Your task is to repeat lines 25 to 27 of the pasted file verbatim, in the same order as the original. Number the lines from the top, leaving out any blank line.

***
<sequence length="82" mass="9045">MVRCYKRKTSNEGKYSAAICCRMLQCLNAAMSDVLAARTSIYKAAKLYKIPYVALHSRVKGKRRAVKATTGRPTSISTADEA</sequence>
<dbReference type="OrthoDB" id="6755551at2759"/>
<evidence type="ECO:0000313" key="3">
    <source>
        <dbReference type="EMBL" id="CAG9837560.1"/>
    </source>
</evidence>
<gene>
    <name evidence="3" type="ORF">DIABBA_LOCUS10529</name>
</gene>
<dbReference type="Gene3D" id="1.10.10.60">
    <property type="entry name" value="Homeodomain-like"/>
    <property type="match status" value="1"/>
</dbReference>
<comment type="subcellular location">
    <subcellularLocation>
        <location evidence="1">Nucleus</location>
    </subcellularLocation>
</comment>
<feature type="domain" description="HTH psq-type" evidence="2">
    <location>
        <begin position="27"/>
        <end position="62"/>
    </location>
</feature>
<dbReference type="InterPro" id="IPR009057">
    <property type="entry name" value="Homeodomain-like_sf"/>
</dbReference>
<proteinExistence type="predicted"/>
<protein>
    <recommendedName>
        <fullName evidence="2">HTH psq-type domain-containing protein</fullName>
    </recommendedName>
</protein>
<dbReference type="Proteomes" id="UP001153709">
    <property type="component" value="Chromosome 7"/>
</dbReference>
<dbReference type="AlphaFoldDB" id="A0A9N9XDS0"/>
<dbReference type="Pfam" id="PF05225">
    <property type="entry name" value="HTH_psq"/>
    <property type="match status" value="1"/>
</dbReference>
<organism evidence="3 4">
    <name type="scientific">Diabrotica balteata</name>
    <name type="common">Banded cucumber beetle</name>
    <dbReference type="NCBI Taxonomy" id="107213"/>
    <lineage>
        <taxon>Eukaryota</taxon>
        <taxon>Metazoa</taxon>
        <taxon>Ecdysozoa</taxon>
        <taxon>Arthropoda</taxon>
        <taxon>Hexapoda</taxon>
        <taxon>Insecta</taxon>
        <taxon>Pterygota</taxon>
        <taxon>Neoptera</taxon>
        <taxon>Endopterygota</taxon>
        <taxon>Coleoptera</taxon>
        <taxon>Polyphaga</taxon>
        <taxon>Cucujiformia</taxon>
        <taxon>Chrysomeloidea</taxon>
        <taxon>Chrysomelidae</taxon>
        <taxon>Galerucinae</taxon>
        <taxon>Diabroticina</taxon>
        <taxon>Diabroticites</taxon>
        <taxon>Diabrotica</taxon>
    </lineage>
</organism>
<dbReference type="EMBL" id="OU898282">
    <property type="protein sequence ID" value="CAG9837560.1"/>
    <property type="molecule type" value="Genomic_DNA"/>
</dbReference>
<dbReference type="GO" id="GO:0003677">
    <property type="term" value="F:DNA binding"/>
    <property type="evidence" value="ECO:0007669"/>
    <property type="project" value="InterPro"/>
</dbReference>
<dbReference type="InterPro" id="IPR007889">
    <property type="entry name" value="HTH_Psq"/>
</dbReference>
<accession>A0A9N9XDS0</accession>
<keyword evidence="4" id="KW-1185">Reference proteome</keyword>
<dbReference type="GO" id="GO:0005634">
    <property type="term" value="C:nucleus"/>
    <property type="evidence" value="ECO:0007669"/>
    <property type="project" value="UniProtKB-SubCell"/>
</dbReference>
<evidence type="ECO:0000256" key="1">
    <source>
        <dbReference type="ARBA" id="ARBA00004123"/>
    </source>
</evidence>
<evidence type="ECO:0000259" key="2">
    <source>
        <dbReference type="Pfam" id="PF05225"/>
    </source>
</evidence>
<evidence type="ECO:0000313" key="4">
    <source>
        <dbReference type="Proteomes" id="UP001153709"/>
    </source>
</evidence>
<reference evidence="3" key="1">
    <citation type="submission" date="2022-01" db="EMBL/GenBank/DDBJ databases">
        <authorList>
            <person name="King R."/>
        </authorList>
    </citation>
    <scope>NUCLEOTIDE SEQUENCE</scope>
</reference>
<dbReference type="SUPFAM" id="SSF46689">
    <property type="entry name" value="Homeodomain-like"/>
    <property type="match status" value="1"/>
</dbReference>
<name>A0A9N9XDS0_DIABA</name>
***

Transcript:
</feature>
<dbReference type="InterPro" id="IPR009057">
    <property type="entry name" value="Homeodomain-like_sf"/>